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Santana shuts down Yanks as N.Y. falls to 1-4

ANAHEIM, Calif. (AP) -- Adam Kennedy had only two previous career
at-bats against Randy Johnson, and the Big Unit had not allowed an
RBI to a left-handed batter in 60 consecutive at-bats over his
previous 14 regular-season starts.

Los Angeles Angels manager Mike Scioscia started Kennedy anyway
-- not for his bat, but for his glove -- and got significant results
with both.

Kennedy hit a tiebreaking two-run triple and made a critical
defensive play in the ninth, leading the Angels to a 3-2 victory
over the New York Yankees on Saturday night and sending Johnson to
his first loss of the season.

"I wouldn't say it surprised me, but you have to stay ready,"
said Kennedy, the Angels' second baseman and No. 9 hitter. "On
nights like this when you get the opportunity, you want to be
ready. Sometimes it works for you and sometimes it doesn't."

Jason Giambi led off the Yankees' ninth and Scioscia ordered the
shift against the dead-pull hitter, with Kennedy stationed about 20
feet into the outfield grass. Giambi lined a one-hopper to Kennedy,
who threw him out and deprived him of a certain base hit. The next
batter, Hideki Matsui, homered off closer Francisco Rodriguez and
New York came up a run short.

"They've got a lot of left-handed hitters over there, so we
wanted to make sure we had a presence there on the right side of
the infield," Scioscia said. "We need to keep defensive
continuity if we're going to win, and Adam was in there for
right-side defense. Adam's a terrific defensive second baseman.
That's why he was out there tonight -- and he ends up winning the
game with his bat."

Kennedy lined a 1-0 pitch down the right-field line in the fifth
for a 3-1 lead, after a leadoff single by Juan Rivera and a two-out
single by Robb Quinlan.

"I had seen a good number of pitches in my previous at-bat, so
I had a little bit of a gauge on how his fastball was working,"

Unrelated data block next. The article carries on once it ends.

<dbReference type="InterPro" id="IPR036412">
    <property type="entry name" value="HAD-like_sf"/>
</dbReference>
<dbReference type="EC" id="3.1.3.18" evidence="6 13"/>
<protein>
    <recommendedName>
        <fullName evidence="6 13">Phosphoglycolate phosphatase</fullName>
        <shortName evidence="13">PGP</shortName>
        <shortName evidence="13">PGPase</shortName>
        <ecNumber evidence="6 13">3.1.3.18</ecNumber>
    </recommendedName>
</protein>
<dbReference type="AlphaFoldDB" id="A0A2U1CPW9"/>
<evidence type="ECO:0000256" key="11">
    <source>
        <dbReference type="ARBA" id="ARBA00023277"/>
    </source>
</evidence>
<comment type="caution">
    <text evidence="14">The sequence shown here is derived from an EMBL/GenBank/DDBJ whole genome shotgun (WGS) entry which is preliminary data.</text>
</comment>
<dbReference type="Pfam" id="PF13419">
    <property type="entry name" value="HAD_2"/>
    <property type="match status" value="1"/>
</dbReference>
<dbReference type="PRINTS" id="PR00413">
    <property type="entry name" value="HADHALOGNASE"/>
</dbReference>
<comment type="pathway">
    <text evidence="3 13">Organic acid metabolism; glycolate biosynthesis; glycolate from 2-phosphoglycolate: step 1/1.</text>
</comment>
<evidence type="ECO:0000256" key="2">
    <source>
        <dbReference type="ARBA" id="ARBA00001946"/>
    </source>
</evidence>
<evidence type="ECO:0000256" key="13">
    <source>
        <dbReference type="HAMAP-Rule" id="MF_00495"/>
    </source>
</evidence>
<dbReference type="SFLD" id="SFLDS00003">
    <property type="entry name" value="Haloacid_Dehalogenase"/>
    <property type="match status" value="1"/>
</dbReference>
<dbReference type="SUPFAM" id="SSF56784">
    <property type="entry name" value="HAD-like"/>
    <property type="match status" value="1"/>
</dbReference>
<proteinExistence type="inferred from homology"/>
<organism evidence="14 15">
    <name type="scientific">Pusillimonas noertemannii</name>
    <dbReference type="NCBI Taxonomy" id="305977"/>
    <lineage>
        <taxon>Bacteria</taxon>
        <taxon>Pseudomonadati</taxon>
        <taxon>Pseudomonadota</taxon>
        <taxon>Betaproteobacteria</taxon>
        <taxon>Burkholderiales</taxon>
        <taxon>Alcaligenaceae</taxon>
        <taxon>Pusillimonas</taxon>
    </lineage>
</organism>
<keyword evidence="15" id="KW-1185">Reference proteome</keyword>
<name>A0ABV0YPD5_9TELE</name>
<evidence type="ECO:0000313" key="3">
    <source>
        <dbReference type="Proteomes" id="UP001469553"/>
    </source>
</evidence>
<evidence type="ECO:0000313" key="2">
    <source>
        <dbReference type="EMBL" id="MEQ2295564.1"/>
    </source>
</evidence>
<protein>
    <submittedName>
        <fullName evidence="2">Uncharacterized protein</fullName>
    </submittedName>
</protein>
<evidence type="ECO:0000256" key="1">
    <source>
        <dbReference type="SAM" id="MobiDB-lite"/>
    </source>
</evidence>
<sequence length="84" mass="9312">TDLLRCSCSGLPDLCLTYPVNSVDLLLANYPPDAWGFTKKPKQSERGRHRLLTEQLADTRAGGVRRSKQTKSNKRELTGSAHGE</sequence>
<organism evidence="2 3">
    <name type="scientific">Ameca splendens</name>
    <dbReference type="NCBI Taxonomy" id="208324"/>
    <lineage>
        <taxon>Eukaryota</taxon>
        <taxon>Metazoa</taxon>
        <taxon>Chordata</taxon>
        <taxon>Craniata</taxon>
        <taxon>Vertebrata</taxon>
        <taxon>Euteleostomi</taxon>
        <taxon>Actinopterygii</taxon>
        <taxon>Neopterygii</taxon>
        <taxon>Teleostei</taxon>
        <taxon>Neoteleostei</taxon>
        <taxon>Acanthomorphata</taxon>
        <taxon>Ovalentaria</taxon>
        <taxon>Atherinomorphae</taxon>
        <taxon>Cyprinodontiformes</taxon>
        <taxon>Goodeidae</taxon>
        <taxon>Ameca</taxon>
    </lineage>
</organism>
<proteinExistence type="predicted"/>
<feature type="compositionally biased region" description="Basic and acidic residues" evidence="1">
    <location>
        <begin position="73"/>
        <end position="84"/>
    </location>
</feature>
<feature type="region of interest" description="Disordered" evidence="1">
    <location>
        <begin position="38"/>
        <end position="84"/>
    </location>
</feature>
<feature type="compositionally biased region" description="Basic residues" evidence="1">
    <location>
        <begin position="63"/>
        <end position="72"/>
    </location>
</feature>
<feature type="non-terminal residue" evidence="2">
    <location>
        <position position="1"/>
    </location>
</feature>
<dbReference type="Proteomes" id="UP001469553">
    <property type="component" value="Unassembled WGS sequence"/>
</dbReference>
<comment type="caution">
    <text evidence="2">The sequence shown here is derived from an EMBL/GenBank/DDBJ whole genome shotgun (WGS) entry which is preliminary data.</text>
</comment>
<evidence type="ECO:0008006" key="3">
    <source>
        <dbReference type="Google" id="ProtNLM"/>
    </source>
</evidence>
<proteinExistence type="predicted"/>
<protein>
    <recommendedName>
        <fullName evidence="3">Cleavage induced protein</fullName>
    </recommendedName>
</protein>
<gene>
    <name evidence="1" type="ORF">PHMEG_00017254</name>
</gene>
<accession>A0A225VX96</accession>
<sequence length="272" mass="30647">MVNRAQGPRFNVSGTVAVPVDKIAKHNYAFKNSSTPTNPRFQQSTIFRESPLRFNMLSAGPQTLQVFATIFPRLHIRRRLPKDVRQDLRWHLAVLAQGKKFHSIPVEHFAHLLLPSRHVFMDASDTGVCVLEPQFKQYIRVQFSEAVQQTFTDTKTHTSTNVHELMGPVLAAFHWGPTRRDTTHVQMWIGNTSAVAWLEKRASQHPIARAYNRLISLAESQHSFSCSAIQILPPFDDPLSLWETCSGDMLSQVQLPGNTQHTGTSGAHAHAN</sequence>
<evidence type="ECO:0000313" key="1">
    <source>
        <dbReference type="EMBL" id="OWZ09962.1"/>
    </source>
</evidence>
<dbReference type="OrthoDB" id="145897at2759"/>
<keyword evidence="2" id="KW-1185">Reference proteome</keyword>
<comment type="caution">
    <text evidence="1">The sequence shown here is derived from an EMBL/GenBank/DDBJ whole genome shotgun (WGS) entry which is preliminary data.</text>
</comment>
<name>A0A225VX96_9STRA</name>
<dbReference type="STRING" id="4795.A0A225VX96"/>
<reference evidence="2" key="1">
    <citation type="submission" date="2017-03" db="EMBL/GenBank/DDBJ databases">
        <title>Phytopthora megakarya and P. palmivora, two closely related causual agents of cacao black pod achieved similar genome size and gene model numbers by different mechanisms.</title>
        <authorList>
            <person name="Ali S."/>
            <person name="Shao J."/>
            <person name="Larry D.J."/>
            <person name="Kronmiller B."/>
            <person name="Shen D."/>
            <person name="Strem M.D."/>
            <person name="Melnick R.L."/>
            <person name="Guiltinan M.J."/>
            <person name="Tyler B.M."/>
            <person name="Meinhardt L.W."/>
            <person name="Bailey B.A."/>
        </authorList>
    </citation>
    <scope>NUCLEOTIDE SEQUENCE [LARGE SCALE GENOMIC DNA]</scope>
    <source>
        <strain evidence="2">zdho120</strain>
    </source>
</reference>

Kennedy said. "I just wanted to put a good swing on it and not try
to do too much, and I was fortunate enough to find a hole."

Ervin Santana (1-0) allowed one run over 5 2-3 innings in his
season debut and gave up a first-inning homer to Derek Jeter.

The last time Johnson and Santana pitched in the same game was
back on Oct. 10, when both worked in relief in the finale of the AL
division series. Santana, who was bumped to the bullpen because the
Angels went with a four-man rotation in the postseason, pitched 5
1-3 innings for the series-clinching victory in his postseason
debut after Bartolo Colon left in the second inning with an injured
shoulder.

In the rematch, Santana allowed two hits and three walks while
striking out one. The 23-year-old Dominican right-hander was lifted
after walking Giambi on a borderline 3-2 pitch with two out and
runners at second and third. The walk came one out after Santana
was hit on the inside of the left knee by a line drive single off
the bat of Gary Sheffield.

J.C. Romero retired all four batters he faced, Scot Shields
pitched a scoreless eighth and Rodriguez got three outs for his
third save. The right-hander converted his 21st straight save
opportunity to break the club record set by Troy Percival in 2003.

Johnson (1-1) went the distance, throwing 97 pitches over eight
innings and allowing seven hits. He struck out eight and walked
none.

"It was a pleasant surprise to throw as many strikes as I
did," said the five-time Cy Young winner, who threw 69 of his 103
pitches for strikes. "I threw all my pitches and had some fun out
there. I got in a little jam in the fifth inning, got behind a
couple of hitters and they got base hits. I didn't make my pitch to
Kennedy, and that was the ballgame right there."

Johnson went to the mound with a 1-0 lead after Jeter drove a
2-2 pitch to left-center for his first homer of the season. But the
left-hander gave the run right back on an RBI single to right field
by Vladimir Guerrero.

Santana is 3-0 with a 2.65 ERA in four regular-season starts
against New York. Last July, he became only the third rookie
pitcher over the past 20 years to beat the Yankees twice in one
week, along with Boston's Brian Rose (1999) and Texas' Kevin Brown
(1989).

Game notes
The Yankees designated C Wil Nieves for assignment to make
room on the 25-man roster for C Koyie Hill, who was claimed off
waivers from Arizona on Thursday. ... Alex Rodriguez, who said he
"played like a dog the last five days" after going 2-for-15 with
no RBI in the playoff series against the Angels, finished 0-for-3
with a walk. ... Colon was presented with his 2005 Cy Young award
at home plate before the game, moments after Guerrero received his
Silver Slugger award for having the highest batting average among
right fielders. ... Yankees closer Mariano Rivera, who entered this
season with an AL-record 379 career saves, has yet to pitch through
the season's first five games.